If the above seems unlikely, a less extreme version arises from Xi Jinping’s analysis of his own legacy. For decades, the conventional wisdom about Taiwan was that Chinese leaders were not under any particular pressure to regain Taiwan, but they could not lose it. This was the compelling force for status quo on the Chinese side. Yet it also reflected a system in which power was passed from leader to leader every 10 years. The longer Xi Jinping stays in office, the more he may feel the need to justify his unprecedented extra term(s) with accomplishments that could be viewed as historic. Xi hinted at this when he recently suggested that the Taiwan issue “cannot be passed from generation to generation.” Much the same is said of the logic of Putin’s invasion of Ukraine.
The U.S. View Across the Pacific
As China’s military capacity improves and it becomes less likely that the U.S. could successfully defend Taiwan, American strategic thinking has recently been emphasizing tactics to make a preemptive attack on Taiwan self-defeating. In a 2021 article in US Army War College Quarterly, Jared Morgan McKinney of Missouri State and Peter Harris of Colorado State argue that “the United States and Taiwan should lay plans for a targeted scorched-earth strategy that would render Taiwan not just unattractive if ever seized by force, but positively costly to maintain.”2 Specifically, they recommend threatening to destroy Taiwan’s chip-making facilities which produce “65% of the world’s semiconductors and almost 90% of the advanced chips.” This would create a massive shortage of the chips that power China’s world-beating electronics industry and hope to make an invasion of Taiwan prohibitively costly. The thinking seems to be mirrored by the U.S. defense establishment. At the Richard Nixon Foundation’s recent Grand Strategy Summit , former U.S. National Security Advisor Ambassador Robert O’Brien said something similar: “If China takes Taiwan and takes those factories intact – which I don’t think we would ever allow – they have a monopoly over chips the way OPEC has a monopoly, or even more than the way OPEC has a monopoly over oil.” Unsurprisingly, many officials in Taiwan do not like this sentiment. They argue that it is unnecessary as post-invasion Taiwan’s chip industry could quickly be rendered useless by trade restrictions that would deprive it of tools (for example, lithography equipment from Netherlands-based ASML Holding) and components from the global supply chain.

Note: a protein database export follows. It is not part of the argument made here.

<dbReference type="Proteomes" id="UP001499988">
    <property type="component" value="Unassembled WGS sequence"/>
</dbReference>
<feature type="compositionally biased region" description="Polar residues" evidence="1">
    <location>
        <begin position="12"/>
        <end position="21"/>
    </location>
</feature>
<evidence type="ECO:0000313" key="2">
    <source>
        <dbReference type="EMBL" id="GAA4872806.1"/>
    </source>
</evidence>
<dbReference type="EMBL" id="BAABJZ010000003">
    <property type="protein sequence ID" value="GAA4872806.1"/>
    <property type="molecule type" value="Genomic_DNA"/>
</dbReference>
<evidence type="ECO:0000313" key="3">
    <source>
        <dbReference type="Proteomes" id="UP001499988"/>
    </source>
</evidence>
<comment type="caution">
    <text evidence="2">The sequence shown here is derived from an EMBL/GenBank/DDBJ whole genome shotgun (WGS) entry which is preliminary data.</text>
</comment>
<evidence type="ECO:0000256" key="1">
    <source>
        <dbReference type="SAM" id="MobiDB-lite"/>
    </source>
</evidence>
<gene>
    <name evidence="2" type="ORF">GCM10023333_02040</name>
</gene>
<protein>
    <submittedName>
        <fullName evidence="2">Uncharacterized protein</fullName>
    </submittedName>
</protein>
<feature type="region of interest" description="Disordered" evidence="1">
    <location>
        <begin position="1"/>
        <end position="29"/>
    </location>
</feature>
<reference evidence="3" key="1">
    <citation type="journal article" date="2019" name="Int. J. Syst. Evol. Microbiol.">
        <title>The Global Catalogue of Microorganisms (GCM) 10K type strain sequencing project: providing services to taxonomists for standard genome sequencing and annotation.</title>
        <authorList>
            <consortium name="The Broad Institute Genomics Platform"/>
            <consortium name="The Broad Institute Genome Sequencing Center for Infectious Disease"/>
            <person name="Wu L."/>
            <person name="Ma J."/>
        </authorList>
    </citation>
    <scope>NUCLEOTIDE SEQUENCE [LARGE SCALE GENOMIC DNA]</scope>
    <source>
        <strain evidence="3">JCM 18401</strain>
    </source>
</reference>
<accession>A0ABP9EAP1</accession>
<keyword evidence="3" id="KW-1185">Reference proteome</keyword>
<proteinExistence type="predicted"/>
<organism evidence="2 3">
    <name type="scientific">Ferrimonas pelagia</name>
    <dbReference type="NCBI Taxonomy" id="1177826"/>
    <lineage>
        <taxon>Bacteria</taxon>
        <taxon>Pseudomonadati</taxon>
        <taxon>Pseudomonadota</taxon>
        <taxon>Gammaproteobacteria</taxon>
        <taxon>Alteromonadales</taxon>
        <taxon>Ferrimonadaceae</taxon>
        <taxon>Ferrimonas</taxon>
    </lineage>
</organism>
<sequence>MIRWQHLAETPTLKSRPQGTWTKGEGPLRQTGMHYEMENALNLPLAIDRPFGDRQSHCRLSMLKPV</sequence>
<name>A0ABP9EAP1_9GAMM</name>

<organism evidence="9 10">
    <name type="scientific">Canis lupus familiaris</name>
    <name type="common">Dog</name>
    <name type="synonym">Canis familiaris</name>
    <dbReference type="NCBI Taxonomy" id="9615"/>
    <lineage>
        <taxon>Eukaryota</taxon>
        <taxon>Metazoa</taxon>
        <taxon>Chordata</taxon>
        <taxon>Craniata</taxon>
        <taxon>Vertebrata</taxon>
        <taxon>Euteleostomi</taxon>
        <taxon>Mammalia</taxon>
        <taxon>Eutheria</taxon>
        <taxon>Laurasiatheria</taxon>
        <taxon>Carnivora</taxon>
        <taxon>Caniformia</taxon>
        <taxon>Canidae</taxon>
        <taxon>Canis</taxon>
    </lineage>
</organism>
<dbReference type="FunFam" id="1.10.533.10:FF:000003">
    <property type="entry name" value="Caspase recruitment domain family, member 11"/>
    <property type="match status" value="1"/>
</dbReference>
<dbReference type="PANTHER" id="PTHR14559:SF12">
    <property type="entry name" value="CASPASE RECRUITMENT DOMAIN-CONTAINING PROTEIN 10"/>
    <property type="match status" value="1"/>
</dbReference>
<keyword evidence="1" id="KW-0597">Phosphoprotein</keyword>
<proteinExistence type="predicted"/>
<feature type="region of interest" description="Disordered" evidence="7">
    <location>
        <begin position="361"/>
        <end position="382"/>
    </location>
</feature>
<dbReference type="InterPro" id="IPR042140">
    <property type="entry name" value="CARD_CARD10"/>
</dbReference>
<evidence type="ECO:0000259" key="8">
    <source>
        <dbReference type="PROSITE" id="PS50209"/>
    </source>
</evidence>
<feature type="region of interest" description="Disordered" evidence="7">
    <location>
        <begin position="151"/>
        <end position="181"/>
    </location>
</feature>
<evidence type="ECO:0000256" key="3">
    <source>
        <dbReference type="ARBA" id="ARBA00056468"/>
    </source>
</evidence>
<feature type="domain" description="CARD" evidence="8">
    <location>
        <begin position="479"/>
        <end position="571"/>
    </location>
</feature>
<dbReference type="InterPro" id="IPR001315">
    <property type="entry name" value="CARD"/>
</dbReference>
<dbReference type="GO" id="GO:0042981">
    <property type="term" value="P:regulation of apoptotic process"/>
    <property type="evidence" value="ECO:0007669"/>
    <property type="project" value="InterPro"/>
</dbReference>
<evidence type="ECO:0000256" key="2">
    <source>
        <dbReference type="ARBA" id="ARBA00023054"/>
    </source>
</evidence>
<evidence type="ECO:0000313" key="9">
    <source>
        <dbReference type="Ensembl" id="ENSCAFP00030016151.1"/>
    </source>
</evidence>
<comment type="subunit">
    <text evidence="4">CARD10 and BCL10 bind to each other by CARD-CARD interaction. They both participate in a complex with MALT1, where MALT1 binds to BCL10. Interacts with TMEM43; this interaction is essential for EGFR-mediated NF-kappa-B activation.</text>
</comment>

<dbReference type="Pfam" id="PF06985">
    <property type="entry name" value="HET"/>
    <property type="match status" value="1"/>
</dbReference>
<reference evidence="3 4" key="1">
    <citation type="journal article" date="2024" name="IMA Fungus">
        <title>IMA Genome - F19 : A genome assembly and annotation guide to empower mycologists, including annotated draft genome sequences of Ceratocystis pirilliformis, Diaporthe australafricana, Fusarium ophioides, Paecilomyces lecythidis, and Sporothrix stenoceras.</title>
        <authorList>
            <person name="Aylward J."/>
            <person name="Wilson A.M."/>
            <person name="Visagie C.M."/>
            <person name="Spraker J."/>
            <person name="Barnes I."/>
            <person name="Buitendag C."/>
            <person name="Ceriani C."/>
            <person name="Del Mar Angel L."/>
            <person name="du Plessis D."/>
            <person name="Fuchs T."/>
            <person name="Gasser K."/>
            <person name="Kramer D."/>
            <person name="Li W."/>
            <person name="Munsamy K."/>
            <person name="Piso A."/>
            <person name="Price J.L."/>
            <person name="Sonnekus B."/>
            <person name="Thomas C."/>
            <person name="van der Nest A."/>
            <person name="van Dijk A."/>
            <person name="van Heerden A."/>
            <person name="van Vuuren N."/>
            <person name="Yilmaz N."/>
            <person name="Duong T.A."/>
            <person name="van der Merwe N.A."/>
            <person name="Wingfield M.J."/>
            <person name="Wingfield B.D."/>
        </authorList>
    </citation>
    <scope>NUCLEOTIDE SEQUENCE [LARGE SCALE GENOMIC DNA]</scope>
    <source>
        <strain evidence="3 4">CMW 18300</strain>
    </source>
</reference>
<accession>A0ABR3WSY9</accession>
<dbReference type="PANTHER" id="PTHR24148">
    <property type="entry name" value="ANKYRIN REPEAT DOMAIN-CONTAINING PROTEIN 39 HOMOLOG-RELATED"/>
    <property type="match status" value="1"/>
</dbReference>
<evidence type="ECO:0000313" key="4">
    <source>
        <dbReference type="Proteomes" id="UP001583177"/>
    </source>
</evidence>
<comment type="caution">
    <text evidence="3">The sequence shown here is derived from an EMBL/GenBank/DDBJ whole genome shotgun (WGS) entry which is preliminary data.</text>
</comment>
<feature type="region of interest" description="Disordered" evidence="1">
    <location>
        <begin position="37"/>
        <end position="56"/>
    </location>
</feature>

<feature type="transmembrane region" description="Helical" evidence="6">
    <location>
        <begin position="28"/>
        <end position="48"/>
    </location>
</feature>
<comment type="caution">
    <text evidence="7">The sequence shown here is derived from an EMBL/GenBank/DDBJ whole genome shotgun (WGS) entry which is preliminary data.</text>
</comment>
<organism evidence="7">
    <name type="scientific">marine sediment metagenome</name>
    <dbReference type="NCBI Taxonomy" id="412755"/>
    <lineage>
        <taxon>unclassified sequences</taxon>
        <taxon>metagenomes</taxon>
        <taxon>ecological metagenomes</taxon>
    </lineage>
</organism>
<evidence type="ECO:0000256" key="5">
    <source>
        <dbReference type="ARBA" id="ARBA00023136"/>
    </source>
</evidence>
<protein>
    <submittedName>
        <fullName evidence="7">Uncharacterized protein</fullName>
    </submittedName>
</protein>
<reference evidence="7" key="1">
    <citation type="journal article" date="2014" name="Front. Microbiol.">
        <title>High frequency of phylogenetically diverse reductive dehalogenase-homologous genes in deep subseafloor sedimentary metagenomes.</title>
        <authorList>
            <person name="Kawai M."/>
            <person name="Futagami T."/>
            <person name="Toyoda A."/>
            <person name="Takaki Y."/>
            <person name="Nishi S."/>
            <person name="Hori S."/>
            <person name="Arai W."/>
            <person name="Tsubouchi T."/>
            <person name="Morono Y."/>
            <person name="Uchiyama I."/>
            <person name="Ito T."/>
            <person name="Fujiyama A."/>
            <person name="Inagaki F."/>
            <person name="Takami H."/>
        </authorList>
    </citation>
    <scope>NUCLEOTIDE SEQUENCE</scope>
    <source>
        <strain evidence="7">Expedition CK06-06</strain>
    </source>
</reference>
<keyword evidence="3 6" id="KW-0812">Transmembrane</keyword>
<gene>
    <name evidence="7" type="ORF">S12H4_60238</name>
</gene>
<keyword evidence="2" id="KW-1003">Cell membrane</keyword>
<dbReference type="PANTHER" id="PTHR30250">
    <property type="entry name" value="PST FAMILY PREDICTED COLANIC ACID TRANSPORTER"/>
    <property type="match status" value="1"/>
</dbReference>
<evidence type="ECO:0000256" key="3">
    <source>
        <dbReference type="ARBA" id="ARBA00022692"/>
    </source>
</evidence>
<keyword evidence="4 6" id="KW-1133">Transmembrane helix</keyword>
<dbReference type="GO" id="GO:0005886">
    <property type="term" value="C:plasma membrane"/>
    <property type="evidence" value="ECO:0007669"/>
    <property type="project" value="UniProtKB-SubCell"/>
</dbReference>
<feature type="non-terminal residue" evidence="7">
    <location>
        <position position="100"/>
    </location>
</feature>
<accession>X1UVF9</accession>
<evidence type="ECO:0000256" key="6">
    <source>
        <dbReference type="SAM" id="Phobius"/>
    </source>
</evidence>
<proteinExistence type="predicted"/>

Global supply chains also become important when thinking about the impact of China’s strict anti-COVID measures and the associated protests. Many concluded that one of the lessons of the early days of the pandemic was a clear need to reduce dependency on China. The urgency of this need seems only to have increased as “boards in Europe shudder at images of workers kept behind fences by guards” and protests disrupt the production of iPhones. In response, Apple is accelerating already existent plans to move production out of China. Perhaps this pressure for relocation will wane along with COVID lockdowns and protests. If it does not, this could mark the first steps of a move away from the economic integration that helped keep the peace and prevented a new cold war.